Have you ever wondered how many anti-cybercrime laws are in force in Arab countries? What about anti-terror laws? Or how many laws govern free expression online in a given country? Or whether your online privacy is protected? Or if some countries are leading the way with access to information or data protection legislation?
Until earlier this month, it might have taken hours or even days of research to find answers to these questions. Not anymore. On September 1, at a workshop hosted by the Internet Policy Observatory in Istanbul, SMEX launched the first iteration of a one-of-a-kind data visualization of more than 140 legal instruments from 20 countries, including constitutions, laws, and decrees, affecting digital rights in the Arab region. The dataset provides links to the original documents and to English translations, if they exist, as well as categorizes the laws according to their main purpose or type, such as media and press laws or anti-cybercrime legislation. It is hosted on the data visualization platform Silk.
What We Did
The dataset was compiled over the last 12 months by more than a dozen researchers, lawyers, technologists, and volunteers from the countries in question and built on an initial mapping SMEX did in 2013–14. The criteria for selection included:
- Laws or other instruments, such as constitutions, that establish or limit freedom of expression, freedom to assemble, the right to privacy, the right to access information, press freedom
- Laws or other instruments, such as penal codes, that criminalize acts of speech, including over electronic channels
- Laws that regulate the industries that operate electronic communications channels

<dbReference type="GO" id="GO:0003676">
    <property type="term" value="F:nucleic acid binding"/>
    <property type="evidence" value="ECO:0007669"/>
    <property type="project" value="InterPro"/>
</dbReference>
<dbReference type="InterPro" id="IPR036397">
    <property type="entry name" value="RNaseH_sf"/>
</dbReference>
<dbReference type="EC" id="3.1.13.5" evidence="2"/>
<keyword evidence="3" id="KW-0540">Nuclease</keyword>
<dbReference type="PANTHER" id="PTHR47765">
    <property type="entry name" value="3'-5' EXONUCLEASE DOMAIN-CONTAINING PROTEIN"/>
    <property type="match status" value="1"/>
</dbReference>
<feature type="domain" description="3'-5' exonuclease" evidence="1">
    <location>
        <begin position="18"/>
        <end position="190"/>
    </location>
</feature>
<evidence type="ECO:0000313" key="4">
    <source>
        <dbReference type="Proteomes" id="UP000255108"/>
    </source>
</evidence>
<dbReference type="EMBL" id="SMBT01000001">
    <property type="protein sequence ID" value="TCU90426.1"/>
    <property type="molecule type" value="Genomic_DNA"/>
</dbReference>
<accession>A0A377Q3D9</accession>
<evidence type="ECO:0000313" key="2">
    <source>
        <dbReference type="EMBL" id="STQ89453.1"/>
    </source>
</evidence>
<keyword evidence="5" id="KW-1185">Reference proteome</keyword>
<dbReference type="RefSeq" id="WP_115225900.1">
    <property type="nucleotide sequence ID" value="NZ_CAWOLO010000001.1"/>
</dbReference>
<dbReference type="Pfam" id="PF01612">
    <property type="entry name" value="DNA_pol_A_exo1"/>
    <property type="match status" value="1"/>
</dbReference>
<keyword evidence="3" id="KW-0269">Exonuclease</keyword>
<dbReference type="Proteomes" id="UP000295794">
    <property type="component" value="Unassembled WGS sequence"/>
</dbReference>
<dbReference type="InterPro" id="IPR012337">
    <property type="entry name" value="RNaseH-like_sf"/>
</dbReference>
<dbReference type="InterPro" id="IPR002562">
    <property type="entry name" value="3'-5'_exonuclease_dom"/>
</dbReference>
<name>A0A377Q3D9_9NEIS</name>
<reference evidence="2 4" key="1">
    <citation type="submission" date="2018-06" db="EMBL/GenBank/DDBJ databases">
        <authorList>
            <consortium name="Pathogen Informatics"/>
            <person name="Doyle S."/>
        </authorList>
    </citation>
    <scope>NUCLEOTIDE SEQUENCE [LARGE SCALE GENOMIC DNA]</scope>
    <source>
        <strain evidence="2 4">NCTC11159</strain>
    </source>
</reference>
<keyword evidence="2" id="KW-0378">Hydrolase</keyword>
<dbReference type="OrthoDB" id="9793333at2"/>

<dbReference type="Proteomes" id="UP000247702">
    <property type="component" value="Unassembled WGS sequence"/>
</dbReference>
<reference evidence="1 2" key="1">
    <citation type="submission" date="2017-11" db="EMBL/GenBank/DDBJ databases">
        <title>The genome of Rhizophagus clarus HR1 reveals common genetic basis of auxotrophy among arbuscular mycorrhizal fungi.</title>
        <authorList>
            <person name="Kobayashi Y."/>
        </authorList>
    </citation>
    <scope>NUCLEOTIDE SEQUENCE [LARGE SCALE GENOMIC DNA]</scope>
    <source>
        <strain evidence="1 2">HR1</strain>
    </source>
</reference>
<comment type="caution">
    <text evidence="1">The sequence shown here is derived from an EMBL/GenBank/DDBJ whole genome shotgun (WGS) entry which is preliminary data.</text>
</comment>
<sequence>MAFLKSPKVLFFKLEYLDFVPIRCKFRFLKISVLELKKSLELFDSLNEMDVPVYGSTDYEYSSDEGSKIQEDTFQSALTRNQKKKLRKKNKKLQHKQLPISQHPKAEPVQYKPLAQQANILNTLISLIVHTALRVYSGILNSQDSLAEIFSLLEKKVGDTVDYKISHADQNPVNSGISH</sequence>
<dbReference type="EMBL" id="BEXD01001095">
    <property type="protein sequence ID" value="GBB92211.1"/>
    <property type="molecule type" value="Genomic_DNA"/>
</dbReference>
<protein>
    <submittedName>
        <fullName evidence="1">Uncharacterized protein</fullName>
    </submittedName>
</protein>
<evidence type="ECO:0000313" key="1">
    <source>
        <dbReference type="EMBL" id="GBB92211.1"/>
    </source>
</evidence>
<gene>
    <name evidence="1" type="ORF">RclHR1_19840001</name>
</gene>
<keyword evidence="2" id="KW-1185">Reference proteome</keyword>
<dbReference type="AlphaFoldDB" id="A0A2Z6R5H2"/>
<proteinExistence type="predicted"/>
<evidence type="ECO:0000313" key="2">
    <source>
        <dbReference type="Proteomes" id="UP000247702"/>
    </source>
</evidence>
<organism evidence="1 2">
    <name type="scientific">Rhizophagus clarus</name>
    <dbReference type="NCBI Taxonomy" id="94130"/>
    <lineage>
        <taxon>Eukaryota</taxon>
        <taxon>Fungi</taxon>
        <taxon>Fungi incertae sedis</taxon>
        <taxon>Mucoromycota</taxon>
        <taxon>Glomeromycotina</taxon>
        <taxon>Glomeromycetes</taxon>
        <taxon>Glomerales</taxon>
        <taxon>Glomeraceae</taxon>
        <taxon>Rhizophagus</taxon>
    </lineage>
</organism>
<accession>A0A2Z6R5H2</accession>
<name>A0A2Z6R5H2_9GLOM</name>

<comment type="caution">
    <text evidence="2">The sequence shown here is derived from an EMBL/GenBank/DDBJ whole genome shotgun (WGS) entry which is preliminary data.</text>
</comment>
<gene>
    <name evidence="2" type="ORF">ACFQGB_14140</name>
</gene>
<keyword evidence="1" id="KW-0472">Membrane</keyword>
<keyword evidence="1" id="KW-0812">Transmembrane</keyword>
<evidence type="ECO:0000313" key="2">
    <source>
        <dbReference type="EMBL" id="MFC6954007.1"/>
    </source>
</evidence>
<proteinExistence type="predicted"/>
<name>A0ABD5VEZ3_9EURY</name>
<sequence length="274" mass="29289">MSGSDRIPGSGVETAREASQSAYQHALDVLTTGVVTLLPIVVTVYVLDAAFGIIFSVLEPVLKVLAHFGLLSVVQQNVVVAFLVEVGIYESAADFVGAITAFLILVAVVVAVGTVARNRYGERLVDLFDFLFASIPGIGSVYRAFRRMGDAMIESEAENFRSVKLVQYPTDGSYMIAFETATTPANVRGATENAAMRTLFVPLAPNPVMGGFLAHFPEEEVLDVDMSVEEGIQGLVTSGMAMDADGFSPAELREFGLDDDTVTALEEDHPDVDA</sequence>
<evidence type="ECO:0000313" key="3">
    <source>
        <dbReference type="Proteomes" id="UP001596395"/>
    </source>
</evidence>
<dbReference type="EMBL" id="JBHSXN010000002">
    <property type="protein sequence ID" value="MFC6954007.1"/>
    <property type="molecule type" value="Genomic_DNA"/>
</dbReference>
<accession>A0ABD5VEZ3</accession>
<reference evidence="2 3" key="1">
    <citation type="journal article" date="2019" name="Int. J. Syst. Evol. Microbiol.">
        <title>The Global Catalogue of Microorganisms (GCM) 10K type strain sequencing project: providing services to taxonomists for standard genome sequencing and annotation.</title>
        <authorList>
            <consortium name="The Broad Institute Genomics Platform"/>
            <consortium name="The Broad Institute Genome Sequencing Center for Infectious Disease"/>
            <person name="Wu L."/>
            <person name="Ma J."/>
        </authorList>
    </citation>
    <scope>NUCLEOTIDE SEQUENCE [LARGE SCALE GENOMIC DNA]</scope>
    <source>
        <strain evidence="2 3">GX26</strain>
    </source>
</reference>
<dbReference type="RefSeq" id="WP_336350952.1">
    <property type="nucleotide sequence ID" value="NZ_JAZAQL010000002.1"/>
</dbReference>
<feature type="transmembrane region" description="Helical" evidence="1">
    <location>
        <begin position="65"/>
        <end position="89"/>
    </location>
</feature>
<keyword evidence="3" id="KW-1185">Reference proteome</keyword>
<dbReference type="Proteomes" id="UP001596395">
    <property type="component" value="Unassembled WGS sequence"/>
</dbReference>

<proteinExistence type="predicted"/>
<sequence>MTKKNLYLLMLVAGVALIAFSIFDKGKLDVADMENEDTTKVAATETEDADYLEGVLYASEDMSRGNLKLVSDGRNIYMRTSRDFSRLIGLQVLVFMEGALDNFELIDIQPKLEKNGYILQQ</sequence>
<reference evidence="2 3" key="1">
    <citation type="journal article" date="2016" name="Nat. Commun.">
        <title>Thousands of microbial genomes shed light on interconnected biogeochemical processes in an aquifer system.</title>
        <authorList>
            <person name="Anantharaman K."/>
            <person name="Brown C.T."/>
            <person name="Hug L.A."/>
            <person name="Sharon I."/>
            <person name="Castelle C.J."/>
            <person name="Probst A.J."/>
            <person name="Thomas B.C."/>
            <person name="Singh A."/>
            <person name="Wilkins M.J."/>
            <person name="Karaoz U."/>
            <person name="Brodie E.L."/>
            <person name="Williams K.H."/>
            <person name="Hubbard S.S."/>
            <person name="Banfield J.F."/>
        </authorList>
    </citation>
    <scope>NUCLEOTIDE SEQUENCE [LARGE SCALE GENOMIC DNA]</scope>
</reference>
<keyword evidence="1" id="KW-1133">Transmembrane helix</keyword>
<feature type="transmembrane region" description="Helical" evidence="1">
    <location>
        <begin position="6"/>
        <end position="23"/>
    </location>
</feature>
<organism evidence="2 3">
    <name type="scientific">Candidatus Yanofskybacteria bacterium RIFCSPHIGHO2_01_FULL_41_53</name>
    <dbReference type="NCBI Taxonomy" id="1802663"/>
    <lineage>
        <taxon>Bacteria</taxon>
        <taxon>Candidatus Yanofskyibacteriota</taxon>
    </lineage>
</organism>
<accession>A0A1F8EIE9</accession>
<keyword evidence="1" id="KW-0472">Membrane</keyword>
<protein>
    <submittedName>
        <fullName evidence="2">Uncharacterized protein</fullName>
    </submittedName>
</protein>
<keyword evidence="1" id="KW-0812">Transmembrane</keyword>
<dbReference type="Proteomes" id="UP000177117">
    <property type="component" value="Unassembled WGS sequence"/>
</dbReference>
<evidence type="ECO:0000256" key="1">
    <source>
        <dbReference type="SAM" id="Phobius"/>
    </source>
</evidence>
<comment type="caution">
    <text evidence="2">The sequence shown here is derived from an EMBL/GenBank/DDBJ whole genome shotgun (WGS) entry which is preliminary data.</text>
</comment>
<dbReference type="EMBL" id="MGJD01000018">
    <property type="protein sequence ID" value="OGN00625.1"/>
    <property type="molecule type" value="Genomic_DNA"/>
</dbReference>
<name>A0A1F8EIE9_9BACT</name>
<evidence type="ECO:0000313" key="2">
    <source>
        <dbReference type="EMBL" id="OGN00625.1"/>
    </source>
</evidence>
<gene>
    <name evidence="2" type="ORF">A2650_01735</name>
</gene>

- Laws that govern content production and sharing, such as copyright and intellectual property laws
- Laws that govern electronic commerce, such as e-transaction and e-signature laws
- Laws that empower state surveillance
- Laws that have been cited in digital rights–related cases
This dataset is part of a larger initiative that aims to compile multiple datasets on digital rights–related legislation, cases, and campaigns that can be used by researchers, advocates and activists, lawyers and judges, journalists, and policy analysts to illuminate trends in how Arab governments are limiting digital rights, such as free expression and privacy online. To complement the data, we’ve also released a draft paper on the emerging legal framework for digital rights in the region and shared an earlier experiment with the initial dataset (both can be accessed at smex.silk.co.
This is a work in progress. We encourage you to play with the data and submit feedback. One suggestion that’s already been made is to include laws related to freedom of assembly, when they specifically mention electronic devices and networks. We also want to know about errors and omissions. An Arabic version is next. We’d love your help.